YAM ( DIOSCOREA BATATAS): MEDICINAL BENEFITS AND USES OF YAM
A yam is not, contrary to belief in the US and UK, a sweet potato. The two tubers are in fact unrelated species, with the yam tasting more like the common potato than the sweet potato, Ipomoea batatas. The yam is more closely related to Dioscorea deltoides. It is also known as the cinnamon vine and the Chinese yam, but there are more than 200 varieties grown. Dioscorea esculenta is the one that grows in India (a sweet yam) and the wild yam is Dioscorea villosa. They are related to the common black bryony in Britain, but the root of this plant is reputed to be poisonous.
Yams may have flesh which is white, ivory, yellow or purple, (but not orange) and have skin which is white, pink or browny-black. It is starchy and could be either creamy or firm when cooked depending on which variety you buy. They can weigh anywhere between 4 and 10 lbs, so are hefty types of tuber.
The name yam comes from African words such as “nyami” which is what the tuber is called by some who live in that continent. Both yams and sweet potatoes contain vitamin B6 which breaks down homocystine which damages blood vessel walls. Some people have heart attacks because they have high levels of this in their bodies, and as it is known that vitamin B6 reduces the risk of heart disease, a yam could be the preventative you have been looking for. They have white flesh (on the whole) and taste earthy, although there are some sweeter varieties. The tuber is also rich in potassium which lowers blood pressure too. Yams contain dioscorin, a storage protein which may also reduce blood pressure. They also contain steroidal saponins one group of which is disogenin which may help to reduce the risk of osteoporosis. Chinese researchers in 2001 concluded that dioscorin “may play a role as antioxidant in tubers and may be beneficial for health when people take it as a food additive or consume yam tubers.” Later research in 2009 showed that it had immunomodulatory effects and can boost the workings of the immune system.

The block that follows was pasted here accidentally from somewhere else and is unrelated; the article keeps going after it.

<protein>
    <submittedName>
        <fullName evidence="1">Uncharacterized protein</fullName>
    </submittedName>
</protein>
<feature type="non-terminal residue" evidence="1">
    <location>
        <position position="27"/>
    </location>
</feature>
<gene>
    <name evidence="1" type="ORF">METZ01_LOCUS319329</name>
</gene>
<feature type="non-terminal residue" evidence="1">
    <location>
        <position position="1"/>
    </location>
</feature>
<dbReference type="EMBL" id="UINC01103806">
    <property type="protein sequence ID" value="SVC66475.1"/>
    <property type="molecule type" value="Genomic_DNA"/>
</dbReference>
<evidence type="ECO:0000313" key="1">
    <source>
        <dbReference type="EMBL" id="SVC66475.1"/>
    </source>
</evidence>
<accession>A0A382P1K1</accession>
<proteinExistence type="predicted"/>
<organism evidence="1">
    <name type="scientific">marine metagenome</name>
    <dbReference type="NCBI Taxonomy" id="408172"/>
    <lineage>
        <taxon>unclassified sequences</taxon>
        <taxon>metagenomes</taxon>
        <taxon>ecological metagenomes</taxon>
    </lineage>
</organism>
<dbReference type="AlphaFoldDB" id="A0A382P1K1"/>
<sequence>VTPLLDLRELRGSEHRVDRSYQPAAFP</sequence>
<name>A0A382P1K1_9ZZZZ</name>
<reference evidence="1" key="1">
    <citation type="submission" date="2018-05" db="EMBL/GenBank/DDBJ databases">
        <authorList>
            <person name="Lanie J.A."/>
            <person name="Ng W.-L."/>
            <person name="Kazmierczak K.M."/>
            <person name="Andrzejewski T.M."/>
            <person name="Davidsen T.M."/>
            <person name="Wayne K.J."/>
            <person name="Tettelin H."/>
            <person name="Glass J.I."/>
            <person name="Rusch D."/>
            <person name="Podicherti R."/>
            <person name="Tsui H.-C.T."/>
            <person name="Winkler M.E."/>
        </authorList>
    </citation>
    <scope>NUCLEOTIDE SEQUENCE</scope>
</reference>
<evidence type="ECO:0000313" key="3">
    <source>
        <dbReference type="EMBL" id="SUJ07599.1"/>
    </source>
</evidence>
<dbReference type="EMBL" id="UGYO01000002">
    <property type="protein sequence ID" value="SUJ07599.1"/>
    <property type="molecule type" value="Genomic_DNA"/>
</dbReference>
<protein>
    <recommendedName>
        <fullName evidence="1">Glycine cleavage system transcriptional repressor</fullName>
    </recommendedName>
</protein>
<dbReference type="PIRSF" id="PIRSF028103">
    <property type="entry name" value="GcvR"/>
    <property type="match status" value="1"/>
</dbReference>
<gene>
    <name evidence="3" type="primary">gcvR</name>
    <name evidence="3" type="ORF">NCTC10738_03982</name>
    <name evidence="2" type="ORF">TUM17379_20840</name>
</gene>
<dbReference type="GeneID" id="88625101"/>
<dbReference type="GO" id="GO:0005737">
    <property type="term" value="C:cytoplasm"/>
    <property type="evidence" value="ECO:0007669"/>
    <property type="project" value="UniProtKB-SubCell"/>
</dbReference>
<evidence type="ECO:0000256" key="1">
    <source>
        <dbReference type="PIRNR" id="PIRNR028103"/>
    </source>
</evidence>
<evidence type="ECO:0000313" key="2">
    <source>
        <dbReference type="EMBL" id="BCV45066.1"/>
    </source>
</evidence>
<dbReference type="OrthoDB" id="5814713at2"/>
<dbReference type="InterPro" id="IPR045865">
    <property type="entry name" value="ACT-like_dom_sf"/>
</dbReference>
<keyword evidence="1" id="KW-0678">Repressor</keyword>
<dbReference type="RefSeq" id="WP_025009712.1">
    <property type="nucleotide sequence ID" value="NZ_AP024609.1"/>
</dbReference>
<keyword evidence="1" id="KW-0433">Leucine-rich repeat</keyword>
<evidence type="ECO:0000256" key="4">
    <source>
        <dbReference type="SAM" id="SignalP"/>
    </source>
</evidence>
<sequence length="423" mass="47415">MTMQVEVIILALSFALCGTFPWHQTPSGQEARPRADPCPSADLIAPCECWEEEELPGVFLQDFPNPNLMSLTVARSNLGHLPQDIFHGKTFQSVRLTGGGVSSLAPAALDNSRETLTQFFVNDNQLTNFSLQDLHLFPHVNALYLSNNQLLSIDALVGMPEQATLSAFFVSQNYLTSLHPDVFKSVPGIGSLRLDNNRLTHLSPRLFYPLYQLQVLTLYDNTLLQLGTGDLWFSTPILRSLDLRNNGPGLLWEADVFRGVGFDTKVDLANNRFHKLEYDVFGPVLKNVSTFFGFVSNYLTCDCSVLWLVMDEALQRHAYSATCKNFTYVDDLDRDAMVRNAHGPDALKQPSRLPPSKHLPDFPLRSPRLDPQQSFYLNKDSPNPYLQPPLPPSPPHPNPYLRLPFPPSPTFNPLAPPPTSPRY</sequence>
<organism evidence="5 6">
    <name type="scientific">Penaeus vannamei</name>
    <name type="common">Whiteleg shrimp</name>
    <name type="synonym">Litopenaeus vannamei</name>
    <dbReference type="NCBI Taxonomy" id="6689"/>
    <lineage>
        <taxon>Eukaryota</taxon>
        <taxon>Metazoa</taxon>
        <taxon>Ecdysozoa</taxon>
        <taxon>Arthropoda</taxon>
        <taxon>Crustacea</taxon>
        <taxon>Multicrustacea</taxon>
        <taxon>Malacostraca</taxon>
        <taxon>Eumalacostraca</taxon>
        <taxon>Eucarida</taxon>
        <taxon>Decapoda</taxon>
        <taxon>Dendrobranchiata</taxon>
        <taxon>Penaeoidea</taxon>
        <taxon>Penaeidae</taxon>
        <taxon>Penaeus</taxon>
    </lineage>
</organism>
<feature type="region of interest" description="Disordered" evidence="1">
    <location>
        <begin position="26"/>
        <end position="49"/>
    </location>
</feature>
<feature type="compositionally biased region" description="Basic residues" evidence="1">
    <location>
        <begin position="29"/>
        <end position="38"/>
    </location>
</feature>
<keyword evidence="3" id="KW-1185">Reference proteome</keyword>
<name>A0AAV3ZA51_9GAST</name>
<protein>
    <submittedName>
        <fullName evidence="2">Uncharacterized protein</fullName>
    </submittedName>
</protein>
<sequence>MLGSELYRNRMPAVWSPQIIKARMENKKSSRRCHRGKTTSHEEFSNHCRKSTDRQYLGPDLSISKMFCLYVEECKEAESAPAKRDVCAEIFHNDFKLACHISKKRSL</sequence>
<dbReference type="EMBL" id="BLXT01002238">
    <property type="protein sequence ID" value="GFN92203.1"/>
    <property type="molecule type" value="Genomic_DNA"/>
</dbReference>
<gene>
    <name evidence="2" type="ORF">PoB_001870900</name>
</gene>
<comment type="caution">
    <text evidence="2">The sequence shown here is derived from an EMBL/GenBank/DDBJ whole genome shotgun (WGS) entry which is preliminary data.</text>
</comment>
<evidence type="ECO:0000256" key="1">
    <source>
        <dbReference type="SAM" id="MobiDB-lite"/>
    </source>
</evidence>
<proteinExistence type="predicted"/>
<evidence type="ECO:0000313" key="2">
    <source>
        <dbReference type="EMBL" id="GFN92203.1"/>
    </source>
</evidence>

In traditional Chinese herbal medicine it is believed that yams can affect the body’s organs and support their functions. They are also given to promote lactation in breast-feeding mothers.
Research is currently being carried out into the B-complex vitamins and their properties and it is thought that vitamin B6 may help with PMS/PMT as well as in the menopause. Yams could be a natural alternative to hormone replacement therapy (HRT).
Yams contain many minerals including calcium, chloride, copper, iron, magnesium, manganese, phosphorus, potassium, selenium and zinc. They are rich in dietary fibre so good to prevent piles and to cleanse the bowels. Apart from the B-complex vitamins they also contain vitamins C, E and K, and 18 amino acids.
Yams are best baked or roasted and can be used as the common potato.